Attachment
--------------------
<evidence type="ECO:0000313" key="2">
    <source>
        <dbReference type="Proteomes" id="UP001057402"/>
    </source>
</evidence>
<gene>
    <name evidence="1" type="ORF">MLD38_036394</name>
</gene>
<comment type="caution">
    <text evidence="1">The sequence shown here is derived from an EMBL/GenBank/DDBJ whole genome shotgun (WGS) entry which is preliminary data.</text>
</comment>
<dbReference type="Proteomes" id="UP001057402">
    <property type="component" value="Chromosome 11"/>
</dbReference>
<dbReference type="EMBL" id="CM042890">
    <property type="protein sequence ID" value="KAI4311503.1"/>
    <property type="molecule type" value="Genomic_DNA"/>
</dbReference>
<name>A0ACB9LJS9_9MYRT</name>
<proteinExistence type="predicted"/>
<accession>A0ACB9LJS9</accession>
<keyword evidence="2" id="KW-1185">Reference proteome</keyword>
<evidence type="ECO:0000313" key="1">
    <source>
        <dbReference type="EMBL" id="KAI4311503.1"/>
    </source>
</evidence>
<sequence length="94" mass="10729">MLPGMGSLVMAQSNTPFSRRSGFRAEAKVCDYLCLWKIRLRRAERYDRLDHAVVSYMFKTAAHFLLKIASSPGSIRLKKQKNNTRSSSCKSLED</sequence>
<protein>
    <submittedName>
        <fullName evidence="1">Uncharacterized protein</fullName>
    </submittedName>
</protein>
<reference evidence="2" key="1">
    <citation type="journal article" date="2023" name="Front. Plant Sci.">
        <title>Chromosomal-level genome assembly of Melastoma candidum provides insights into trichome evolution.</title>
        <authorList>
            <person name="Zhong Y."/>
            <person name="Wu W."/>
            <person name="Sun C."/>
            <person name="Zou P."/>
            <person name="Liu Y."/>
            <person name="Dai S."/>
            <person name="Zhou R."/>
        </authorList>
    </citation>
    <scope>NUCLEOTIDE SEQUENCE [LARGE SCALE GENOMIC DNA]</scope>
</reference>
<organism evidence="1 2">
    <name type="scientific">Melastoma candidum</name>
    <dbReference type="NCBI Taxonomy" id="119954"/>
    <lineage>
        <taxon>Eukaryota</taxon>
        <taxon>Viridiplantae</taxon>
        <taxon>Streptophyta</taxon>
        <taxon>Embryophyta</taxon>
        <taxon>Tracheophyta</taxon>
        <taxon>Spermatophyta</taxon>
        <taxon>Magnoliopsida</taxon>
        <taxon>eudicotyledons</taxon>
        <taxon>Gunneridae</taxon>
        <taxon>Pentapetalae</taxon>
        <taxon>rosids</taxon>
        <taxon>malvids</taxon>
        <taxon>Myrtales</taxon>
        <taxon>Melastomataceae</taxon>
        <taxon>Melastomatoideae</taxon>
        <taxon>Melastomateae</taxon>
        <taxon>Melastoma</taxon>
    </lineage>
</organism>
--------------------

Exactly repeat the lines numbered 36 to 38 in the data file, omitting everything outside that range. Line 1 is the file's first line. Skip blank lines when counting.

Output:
        <title>Chromosomal-level genome assembly of Melastoma candidum provides insights into trichome evolution.</title>
        <authorList>
            <person name="Zhong Y."/>